Were you really listening? Things you don’t hear, but should.

By Kathleen E. Murphy

How many times have you caught yourself half listening to the person you are speaking to? We are all guilty of this, but should be working on becoming better listeners with every conversation we are engaged in. Have you ever considered how much information you might be missing when you are only semi listening? When you are actively listening and fully engaged in the conversation, you will be amazed at how much satisfaction you can gain from the conversation.

A friend of mine told me a heartwarming story last week about a conversation he had with one of his patients a few years ago. The woman was receiving physical therapy to relieve chronic pain she was experiencing, and she was in the final stage of her life. Despite the pain she was in, she was the type of person who was always thinking of others, especially her family. During one of her sessions with my friend, she conversationally revealed a wish she had for her son to be fulfilled. Her son had been a hockey player all his life, and when he went through a divorce, his ex-wife got rid of all of his hockey equipment. He was a goalie, so the hockey equipment was very expensive. Playing hockey brought joy to his life, but when his equipment had been given away, he stopped playing the game and became very sad.

The woman passed away, but my friend remembered her story because he was actively engaged and listening to her. Within a year of her death, my friend who is also a hockey player, remembered his clients dying wish of having her son getting back into playing hockey again. My friend never forgot this conversation and thought about how he could do something about what he had heard. He ended up obtaining some used goalie hockey equipment and put it into a bag. He then found out where the son of the woman lived, and one day he showed up on his front doorstep with a bag full of goalie hockey equipment. The son could not believe a total stranger had done this for him, and was overwhelmed with emotion. My friend and this total stranger became very close friends. This friendship developed out of my friend’s ability to truly listen, and to go beyond listening and compassionately and actively do something with the information he heard. Since the day the man received the goalie equipment, he has been playing and enjoying his love of hockey once again.

What if there were more people like my friend who really listened and followed through with what they heard? We all have the capacity to do this, and do this well. In the business world and numerous other industries, it is imperative to our success we become skilled listeners. Although it may seem like an easy thing to do, listening and doing it well takes practice and dedication. We live in a world of constant distraction, and endless interruptions, so having focused conversations can be challenging. However, being focused during your conversation is imperative, and when you are, the end results can be as rewarding as the story about my friend and the stranger he gave the goalie hockey equipment to.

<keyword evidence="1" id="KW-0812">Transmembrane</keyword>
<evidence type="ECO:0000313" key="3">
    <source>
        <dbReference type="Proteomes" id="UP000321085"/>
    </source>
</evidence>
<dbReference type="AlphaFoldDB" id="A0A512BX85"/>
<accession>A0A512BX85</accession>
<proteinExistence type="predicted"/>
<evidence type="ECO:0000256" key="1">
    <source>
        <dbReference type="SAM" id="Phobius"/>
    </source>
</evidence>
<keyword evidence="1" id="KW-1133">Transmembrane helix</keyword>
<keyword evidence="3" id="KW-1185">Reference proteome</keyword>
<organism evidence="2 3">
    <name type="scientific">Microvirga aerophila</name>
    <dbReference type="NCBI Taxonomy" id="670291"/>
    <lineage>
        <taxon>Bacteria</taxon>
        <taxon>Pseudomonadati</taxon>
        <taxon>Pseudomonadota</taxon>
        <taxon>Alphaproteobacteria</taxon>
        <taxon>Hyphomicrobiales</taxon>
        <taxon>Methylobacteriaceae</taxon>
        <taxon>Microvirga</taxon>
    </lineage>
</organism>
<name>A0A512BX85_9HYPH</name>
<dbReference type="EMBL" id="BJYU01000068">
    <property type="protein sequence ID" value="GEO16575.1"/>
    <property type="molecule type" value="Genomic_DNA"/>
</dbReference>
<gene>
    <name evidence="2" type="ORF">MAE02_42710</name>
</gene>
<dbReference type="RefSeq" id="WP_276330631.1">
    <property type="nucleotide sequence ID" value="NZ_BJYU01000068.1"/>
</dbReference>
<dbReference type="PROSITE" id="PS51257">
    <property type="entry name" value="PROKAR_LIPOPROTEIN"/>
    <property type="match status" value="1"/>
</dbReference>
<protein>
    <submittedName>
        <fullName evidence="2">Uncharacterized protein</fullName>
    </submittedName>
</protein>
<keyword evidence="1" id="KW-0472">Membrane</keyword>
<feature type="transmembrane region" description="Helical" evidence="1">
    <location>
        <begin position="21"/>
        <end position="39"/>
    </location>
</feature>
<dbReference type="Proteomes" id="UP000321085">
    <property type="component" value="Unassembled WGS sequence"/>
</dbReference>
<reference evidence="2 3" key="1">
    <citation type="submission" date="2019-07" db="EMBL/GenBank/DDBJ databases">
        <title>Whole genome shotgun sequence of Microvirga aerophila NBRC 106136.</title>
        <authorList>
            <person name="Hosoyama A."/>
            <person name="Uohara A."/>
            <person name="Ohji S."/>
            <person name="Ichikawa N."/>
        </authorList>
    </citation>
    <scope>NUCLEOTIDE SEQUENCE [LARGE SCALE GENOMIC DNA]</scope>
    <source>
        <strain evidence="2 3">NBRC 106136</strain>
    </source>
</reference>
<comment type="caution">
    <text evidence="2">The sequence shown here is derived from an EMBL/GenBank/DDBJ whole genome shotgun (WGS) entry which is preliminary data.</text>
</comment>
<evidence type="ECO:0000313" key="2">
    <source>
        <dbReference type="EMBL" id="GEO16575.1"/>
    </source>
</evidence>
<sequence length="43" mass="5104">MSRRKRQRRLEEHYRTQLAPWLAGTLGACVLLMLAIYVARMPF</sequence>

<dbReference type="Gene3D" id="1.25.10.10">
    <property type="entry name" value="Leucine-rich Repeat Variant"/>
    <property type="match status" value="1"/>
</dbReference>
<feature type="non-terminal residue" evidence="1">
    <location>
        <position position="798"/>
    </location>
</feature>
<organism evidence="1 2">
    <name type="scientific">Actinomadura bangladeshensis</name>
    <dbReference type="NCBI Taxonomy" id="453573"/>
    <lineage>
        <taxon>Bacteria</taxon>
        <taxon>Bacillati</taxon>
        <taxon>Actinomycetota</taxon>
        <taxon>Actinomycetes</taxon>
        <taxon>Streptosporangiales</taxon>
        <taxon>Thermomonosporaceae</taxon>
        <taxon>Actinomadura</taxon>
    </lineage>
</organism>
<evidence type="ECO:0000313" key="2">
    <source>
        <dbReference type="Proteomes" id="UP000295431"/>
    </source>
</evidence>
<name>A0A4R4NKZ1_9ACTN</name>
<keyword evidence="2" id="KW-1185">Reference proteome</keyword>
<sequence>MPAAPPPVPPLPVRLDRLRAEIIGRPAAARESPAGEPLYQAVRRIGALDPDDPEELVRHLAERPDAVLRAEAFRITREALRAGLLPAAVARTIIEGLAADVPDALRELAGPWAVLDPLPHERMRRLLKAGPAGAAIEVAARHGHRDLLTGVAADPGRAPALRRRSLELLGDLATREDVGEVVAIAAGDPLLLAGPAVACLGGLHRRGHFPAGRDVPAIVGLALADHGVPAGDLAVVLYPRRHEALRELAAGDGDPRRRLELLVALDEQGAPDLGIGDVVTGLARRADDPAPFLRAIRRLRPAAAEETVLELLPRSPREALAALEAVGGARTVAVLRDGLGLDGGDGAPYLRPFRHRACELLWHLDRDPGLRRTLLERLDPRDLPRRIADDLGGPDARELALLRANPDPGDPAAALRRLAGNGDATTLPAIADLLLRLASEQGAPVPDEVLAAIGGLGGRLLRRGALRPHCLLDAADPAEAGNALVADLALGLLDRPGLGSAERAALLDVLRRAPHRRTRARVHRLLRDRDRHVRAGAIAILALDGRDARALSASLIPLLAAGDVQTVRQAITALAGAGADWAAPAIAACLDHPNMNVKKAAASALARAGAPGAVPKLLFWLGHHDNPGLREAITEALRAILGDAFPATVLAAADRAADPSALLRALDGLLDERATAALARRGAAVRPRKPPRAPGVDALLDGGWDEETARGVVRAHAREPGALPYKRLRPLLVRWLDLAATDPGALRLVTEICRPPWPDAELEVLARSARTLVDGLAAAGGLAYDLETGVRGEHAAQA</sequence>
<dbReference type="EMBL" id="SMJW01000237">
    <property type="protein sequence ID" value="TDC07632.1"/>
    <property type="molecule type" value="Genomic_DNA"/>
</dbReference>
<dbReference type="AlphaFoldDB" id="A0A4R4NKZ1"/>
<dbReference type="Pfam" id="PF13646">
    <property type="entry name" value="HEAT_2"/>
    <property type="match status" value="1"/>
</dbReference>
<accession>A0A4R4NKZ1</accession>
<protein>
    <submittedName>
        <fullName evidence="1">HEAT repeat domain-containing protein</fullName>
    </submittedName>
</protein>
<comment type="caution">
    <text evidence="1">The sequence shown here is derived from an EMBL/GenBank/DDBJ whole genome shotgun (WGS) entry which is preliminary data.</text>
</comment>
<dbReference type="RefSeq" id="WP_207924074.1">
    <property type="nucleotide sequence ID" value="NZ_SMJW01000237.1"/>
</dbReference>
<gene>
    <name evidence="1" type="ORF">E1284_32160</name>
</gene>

One trick I utilize when I am listening to people is to take notes. It is not always possible to do this, but when I can do it, being able to refer back to my notes from the conversation is remarkable, as it allows me to think through what was being said from a different dimension, and most times to come up with a better outcome or result from the conversation. Most business or conversations in general are a way to convey information, and often a way to figure out a solution to either a problem or a challenge the person is having. All of us have the ability to solve challenges, and we can solve them much better if we are actively engaged in the conversation. So, the next time you are in a conversation, take a moment to consider whether you are fully listening. If you are not, refocus your attention and know that when you do this, each party in the conversation will significantly benefit from the engagement.

This article is dedicated to Doug Kennedy.

Kathleen E. Murphy is the Founder, Chief Strategist and CMO of Market Me TooMarket Me Too has expertise in bridging marketing and sales teams and providing organizations techniques to accelerate their market growth, regardless of the industry they are in, or the business stage they are presently at. Contact Kathleen at kathymurphy@me.com.

 

 

 

 

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